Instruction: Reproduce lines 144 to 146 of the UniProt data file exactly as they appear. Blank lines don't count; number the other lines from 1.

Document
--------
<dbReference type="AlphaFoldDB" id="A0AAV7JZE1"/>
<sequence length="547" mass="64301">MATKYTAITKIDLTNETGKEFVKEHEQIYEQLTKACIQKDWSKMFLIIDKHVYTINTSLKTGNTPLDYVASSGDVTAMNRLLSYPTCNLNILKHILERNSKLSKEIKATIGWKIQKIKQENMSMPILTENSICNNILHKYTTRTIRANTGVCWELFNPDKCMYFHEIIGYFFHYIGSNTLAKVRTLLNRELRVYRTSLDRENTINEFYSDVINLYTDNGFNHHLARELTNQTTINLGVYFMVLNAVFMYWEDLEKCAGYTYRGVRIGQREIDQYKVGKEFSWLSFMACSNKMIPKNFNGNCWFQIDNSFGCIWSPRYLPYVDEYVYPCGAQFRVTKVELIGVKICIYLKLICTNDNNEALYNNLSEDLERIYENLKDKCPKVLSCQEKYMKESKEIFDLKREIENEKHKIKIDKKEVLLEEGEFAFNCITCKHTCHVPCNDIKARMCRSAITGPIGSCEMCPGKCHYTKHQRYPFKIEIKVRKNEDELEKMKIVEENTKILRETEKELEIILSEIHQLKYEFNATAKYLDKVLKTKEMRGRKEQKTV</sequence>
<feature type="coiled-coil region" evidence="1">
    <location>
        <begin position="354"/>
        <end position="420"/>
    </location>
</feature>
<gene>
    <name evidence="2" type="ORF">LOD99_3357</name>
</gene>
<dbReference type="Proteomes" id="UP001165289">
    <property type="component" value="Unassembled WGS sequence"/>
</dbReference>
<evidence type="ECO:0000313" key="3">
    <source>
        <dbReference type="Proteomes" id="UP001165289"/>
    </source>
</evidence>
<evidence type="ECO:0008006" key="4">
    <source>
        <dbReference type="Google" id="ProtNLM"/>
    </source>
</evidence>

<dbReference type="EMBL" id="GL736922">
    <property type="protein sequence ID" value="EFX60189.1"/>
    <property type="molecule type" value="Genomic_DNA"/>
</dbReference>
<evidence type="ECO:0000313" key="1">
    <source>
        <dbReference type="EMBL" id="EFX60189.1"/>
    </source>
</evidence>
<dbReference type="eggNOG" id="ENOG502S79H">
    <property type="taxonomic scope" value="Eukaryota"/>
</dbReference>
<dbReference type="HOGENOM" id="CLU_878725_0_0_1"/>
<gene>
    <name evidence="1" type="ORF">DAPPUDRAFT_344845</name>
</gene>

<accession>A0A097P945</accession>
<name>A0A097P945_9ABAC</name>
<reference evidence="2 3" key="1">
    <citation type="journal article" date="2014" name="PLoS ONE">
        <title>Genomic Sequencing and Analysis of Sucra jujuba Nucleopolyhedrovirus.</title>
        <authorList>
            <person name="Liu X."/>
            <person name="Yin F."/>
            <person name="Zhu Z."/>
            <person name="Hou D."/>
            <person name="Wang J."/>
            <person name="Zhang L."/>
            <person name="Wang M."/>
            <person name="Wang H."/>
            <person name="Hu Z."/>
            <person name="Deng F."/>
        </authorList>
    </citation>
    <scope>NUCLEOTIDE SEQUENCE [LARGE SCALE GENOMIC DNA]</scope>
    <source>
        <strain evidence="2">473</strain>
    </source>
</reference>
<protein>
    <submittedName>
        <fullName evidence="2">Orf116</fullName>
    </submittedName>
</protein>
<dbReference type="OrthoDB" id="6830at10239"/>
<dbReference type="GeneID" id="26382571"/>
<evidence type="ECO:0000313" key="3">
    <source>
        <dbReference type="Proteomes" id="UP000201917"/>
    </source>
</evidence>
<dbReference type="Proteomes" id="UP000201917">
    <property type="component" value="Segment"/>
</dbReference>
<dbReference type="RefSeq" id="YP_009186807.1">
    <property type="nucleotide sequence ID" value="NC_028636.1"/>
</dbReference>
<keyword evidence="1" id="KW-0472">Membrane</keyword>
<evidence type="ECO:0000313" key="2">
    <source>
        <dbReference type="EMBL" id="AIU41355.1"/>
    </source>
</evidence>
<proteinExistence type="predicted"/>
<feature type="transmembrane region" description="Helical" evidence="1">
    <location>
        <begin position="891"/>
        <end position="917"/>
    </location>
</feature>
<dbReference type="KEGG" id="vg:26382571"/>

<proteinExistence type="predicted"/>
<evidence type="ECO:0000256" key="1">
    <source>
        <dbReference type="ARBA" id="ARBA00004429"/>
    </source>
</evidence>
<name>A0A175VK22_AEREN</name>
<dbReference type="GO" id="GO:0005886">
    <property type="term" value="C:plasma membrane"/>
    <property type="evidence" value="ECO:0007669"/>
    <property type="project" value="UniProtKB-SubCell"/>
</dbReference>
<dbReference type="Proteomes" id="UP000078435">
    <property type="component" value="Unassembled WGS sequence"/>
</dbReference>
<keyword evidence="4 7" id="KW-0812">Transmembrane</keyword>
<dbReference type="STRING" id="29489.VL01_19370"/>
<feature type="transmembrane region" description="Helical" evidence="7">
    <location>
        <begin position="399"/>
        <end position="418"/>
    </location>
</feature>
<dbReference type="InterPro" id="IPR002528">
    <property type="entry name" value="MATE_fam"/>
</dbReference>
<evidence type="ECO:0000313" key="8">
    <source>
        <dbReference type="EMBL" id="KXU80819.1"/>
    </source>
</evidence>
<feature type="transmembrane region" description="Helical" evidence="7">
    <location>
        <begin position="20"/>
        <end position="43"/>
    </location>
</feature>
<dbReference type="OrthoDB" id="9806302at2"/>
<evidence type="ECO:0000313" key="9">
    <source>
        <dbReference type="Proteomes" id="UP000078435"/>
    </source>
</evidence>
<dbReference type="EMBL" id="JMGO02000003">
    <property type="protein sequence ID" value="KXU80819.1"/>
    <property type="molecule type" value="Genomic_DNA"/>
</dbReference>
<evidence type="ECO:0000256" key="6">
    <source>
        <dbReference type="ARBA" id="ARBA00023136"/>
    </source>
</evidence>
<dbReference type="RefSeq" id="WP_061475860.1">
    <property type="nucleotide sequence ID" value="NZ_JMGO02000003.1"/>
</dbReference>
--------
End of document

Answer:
    <source>
        <dbReference type="ARBA" id="ARBA00023136"/>
    </source>